No More Mr. Nice Guy: Transit Advocates Get Organized

Members of the L.A. Bus Riders Union march to a MTA board meeting. Americans for Transit wants to help seed transit rider groups like this one across the country. Photo: Organizing Transit Riders: A How-To Manual

What do you do if your bus service is cut by a third? If you’re Metropolitan Congregations United in St. Louis, you hold a ballot initiative – and win. What if your transit system neglects less affluent areas compared to the wealthy part of town? If you’re the L.A. Bus Riders’ Union, you bring a civil rights lawsuit – and win. And what if a regressive tax system starves your transit service? If you’re the Seattle area’s Transportation Choices, you organize an unprecedented coalition to pressure the County Council – and win.

But what do you do if there’s no transit rider organization in your area? You can just live with service cuts and fare increases – or you can organize.

That’s the idea behind Americans for Transit, a brand-new nonprofit dedicated to building grassroots support for quality, affordable transit service around the country. “There’s no national organization doing this,” said Andrew Austin, the organization’s new executive director.

“[The American Public Transportation Association] is a trade association that represents transit agencies,” Austin told Streetsblog in an interview yesterday. “But right now there’s no prominent voice for transit riders.”

A4T won’t spend much time on Capitol Hill, putting white papers in front of lawmakers. It plans to help create transit rider organizations where there aren’t any, strengthen them where they do exist, and unify those groups around the country. They want to help mobilize people around legislation and service issues from the local level all the way up to the national level.

While federal legislation won’t be a primary focus, Austin said “there should be a national outcry” against legislation like H.R.7, the House transportation bill that ultimately imploded. APTA strongly objected when the bill would have stripped away dedicated funding streams for transit, but once that language was dropped, APTA was on board, publicly supporting the bill’s advancement even though it would have reduced transit funding compared to current levels.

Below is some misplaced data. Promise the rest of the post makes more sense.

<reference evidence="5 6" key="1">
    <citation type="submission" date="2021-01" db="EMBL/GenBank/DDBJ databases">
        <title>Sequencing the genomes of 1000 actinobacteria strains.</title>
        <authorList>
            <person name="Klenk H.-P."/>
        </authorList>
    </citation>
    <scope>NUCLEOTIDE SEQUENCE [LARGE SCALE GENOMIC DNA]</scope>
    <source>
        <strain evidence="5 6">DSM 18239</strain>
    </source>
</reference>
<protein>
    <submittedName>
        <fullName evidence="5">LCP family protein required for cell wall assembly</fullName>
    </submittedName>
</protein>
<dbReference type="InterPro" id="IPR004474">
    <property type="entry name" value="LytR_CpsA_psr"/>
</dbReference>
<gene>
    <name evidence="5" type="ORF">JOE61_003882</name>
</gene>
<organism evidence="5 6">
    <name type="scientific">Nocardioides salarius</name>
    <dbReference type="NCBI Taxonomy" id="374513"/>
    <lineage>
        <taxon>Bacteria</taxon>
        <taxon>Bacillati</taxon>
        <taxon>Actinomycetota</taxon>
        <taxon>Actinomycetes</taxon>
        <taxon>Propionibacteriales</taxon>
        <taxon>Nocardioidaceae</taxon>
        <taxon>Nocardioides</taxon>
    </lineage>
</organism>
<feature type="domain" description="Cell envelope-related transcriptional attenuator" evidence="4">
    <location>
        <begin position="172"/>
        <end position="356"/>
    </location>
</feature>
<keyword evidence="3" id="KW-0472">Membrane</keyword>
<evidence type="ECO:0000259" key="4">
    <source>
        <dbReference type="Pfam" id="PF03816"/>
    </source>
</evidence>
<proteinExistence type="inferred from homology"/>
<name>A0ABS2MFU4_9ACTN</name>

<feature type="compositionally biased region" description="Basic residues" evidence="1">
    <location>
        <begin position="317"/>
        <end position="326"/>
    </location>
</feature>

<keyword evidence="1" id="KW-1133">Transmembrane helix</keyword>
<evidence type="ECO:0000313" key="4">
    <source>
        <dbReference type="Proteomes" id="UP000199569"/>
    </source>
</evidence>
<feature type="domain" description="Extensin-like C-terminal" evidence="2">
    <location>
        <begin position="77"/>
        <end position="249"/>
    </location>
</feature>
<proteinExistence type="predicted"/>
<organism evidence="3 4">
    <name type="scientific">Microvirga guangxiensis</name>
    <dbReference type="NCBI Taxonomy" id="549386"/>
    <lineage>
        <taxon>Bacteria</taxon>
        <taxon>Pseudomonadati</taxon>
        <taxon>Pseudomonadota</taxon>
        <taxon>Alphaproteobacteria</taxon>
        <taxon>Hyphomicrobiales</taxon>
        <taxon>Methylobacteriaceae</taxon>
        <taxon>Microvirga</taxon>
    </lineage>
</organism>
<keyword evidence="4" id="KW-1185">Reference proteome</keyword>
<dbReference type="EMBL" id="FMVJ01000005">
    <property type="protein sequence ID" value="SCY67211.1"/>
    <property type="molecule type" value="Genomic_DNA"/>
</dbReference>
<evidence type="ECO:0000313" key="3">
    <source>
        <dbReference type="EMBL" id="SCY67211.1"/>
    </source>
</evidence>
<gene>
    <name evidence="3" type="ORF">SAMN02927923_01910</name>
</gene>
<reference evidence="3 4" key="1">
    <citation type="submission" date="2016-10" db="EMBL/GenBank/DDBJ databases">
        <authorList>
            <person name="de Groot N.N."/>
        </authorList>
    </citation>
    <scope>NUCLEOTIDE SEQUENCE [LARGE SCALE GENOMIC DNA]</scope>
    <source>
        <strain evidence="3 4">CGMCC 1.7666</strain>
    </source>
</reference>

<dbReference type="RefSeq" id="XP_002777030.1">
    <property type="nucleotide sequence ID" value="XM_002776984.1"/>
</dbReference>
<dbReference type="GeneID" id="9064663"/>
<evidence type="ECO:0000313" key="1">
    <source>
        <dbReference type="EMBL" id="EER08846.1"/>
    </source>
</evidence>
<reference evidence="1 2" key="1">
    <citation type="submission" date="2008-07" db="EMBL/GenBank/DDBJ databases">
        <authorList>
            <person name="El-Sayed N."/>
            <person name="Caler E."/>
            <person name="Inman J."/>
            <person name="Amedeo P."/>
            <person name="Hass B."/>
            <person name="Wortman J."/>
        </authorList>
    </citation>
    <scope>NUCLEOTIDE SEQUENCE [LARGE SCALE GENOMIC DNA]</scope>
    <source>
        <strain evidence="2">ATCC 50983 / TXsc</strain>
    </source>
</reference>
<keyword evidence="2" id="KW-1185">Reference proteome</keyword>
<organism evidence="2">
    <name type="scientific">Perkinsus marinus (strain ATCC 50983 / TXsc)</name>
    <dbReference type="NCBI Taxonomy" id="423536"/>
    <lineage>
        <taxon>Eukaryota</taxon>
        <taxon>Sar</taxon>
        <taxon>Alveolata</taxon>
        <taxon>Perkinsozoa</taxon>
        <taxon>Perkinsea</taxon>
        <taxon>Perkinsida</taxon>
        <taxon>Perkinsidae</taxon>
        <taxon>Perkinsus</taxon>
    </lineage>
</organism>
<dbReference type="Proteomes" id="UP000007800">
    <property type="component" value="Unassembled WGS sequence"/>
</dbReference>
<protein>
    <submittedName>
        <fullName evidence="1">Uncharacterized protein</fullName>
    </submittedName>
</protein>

Austin sees A4T as an opportunity for advocates to speak more freely without worrying about “staying on the invite list.”

“Almost no one who does lobbying on the Hill will talk openly about changing the 80/20 split, because it’s not going to happen anytime soon,” Austin said, referring to share of federal funding that goes to highways and transit. “But transit riders should be talking about it. Because it’s crazy, considering where we’re going demographically as a country; we should be looking at a more equitable balance for transportation funding.”

A4T is a joint venture of the Amalgamated Transit Union and Good Jobs First, a nonprofit linking economic development and smart growth. The two groups have organized two transit organizer “boot camps” and have published a how-to manual on organizing transit riders. One of A4T’s first tasks will be to turn the manual, now a PDF, into a more user-friendly web tool.

The new group plans to start in cities with medium-to-large transit systems and no rider organization. Austin hopes they’ll be able to name their pilot cities within the next three months. They’re not looking to franchise or open Americans for Transit chapters in these cities, but to help fertilize homegrown transit efforts.

Regardless of the cities A4T starts with, their trainings will be available to anyone. They can teach an intro course on how to talk to transit riders about the way funding and politics affects their daily life, i.e. “How to Organize on the Bus.” They’ve got another training that could be called “How to Organize on Twitter,” about social media. They can help ragtag groups formalize into a 501(c)3 that can accept tax-deductible contributions.

Transit rider groups are often made up of low-income “transit-dependents,” but as young people turn in droves toward transit and away from cars, the makeup of these groups could become more diverse. Still, Austin said, transit-dependent people will likely always be more vocal and passionate than “choice riders.” When bus service in Tacoma, Washington was cut by 40 percent, meaning that buses that used to run until 12:30 now stopped at 9:30, Austin said, “It doesn’t hurt me to take a cab home from the bar as much as it hurts a janitor who gets off work at 11 o’clock at night.”

The challenge, Austin said, is to get transit riders — especially choice riders — to identify as such, and not just think of transit as a way to get from point A to point B. When faced with rising fares and sinking service, many riders feel more antagonism and annoyance at transit than support for it. Austin says it’s natural for that anger to be directed toward the transit agency at first, but then you have to get people to transition to a more complex understanding of how political factors and funding pressures affect the agency. Then riders can work to change those underlying issues.